My life began to change the night that I hit my mum for begging me to eat. I broke her glasses and it made me feel sick. I came to the very strong realisation that not only was I hurting myself, but I was hurting the ones that I loved. I didn't recognise who I was anymore. This fixation on fixing the issues that I had with myself had made me a worse person. My body and my mind was more broken than ever. I made a very strong and conscious effort to pinpoint the issues and to change my thoughts. If I wanted to stop losing weight and change my life before I spent my days in hospital chained to a drip, I had to learn to love myself again and I had to accept help. 

While this story isn't specifically about eating disorders, it's a very large realisation that something as minor as picking at a small flaw that you see in yourself can be so damaging both mentally and physically. 

It was such a long road, and at 26 years old I have only learned to love every inch of me. I stand on the scales now and they read 63 kilograms again and it makes me proud. I love my strong muscles because they have returned from nothing! I love my bum. Oh my god do I love my bum and how it jiggles! I love the way my tummy pokes out a little because it means that I'm healthy and I'll be able to carry a healthy and happy baby there one day! I love my stretch marks more than anything because they remind me of how I've grown. And deep down I love the process that I went through because I have learned to wholeheartedly love myself and every day that I am here.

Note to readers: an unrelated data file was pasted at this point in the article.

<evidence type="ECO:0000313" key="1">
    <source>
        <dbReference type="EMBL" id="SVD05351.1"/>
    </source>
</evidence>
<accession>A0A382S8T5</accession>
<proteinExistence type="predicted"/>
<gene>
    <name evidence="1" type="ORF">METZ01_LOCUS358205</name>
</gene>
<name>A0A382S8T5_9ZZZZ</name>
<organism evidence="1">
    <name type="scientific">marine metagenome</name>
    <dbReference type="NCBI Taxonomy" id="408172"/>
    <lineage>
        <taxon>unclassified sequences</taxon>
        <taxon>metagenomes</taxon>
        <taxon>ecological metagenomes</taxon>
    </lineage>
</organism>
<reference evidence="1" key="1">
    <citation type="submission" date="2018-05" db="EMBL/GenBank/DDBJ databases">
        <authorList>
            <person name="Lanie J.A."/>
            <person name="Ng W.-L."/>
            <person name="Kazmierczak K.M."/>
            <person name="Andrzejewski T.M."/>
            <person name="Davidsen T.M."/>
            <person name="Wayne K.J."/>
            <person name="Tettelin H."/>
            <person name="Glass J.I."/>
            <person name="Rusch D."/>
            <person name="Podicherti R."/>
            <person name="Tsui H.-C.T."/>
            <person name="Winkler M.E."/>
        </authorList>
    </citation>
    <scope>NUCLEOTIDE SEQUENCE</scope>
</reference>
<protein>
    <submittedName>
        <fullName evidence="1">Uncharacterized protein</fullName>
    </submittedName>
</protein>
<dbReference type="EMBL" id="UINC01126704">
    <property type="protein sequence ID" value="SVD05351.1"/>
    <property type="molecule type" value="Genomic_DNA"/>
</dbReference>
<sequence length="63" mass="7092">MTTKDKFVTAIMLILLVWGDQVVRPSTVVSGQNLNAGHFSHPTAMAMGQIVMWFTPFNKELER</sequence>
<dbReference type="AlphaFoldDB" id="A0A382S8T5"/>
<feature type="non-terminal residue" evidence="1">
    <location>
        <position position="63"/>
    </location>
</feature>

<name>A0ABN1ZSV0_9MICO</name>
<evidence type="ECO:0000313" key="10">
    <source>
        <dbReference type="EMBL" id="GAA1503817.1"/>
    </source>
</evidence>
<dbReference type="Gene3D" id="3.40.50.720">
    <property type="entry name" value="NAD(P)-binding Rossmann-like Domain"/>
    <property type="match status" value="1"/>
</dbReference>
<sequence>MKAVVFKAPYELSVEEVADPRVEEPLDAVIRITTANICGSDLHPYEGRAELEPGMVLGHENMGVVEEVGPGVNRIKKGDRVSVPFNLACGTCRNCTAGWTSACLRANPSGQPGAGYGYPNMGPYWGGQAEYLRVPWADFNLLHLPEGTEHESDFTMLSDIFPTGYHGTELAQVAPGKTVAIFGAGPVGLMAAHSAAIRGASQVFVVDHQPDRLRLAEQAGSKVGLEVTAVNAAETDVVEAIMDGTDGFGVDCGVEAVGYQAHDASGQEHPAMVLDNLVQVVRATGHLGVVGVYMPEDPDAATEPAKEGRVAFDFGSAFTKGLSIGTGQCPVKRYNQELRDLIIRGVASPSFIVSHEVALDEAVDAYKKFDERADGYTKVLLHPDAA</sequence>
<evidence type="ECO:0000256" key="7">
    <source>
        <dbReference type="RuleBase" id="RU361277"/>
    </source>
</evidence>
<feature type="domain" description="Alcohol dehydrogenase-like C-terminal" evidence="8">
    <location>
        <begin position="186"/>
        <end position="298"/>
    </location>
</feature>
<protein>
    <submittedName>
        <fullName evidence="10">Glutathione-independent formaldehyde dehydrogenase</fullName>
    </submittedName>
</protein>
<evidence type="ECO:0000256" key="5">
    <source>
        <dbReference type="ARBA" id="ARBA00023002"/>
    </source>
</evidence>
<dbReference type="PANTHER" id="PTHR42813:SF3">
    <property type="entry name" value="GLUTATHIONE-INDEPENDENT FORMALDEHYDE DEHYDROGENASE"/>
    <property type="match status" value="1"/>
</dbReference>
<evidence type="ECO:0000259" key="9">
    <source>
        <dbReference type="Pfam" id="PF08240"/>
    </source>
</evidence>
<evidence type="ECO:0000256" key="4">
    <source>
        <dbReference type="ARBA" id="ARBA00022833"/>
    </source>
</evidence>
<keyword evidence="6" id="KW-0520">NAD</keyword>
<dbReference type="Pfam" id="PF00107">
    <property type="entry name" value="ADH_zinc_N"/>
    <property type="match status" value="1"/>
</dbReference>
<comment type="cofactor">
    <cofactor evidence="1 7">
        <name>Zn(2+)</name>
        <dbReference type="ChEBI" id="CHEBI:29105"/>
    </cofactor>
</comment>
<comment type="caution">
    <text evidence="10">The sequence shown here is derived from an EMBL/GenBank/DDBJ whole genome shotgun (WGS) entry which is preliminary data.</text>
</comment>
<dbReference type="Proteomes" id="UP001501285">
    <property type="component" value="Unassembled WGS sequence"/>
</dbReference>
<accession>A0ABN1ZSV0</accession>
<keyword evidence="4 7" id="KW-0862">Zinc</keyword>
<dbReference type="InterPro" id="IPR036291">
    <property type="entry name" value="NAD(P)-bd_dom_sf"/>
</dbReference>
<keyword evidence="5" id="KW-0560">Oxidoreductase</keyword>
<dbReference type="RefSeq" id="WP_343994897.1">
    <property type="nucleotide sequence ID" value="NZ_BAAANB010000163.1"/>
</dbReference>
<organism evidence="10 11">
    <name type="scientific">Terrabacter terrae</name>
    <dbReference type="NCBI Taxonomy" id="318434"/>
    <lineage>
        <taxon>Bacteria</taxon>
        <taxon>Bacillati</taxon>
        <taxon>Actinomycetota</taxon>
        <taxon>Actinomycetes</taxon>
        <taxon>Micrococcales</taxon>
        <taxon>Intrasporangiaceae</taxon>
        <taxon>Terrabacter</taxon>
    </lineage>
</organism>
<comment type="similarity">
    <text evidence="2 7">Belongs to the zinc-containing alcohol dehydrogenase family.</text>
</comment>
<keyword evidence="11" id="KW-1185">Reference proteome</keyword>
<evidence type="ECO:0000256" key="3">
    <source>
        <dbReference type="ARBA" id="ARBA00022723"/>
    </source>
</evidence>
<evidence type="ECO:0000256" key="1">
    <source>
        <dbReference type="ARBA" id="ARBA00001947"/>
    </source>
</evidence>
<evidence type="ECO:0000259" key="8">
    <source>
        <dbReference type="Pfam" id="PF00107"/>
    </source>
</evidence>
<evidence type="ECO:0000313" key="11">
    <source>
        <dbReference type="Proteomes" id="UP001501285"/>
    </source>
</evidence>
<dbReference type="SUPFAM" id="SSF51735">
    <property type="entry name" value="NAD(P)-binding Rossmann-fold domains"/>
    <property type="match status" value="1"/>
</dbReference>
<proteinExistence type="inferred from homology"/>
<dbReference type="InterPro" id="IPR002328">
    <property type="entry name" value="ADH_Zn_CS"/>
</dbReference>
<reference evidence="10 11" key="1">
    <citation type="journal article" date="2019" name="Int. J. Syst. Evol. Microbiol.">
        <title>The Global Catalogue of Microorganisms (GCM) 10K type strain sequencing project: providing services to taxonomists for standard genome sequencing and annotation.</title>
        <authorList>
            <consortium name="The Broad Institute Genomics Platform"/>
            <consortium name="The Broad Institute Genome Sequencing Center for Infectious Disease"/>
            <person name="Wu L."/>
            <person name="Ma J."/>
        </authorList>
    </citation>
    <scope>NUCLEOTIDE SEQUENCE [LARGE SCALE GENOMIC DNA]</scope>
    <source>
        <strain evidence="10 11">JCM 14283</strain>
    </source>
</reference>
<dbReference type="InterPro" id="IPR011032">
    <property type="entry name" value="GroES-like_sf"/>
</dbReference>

I've realised that the girls that I looked up to most likely found flaws in themselves as well. I can guarantee that what you may not love about your body, someone is wishing they had! Be grateful for your health and love what you have been given because you are YOU! Imagine how boring our world would be if everybody looked the same. 

I still struggle through days, where I look in the mirror and maybe I'm not happy with something. I don't believe that I will ever be entirely free of what I have gone through, but those little lapses that I struggle with are a constant reminder that life is far too precious to pick out insignificant flaws in yourself. I have somebody in my life that constantly makes me feel sexy, and loves every inch of me. and this has translated so strongly into the self-love that I have and the reassurance that nobody else sees those little flaws like you do. It's not worth it!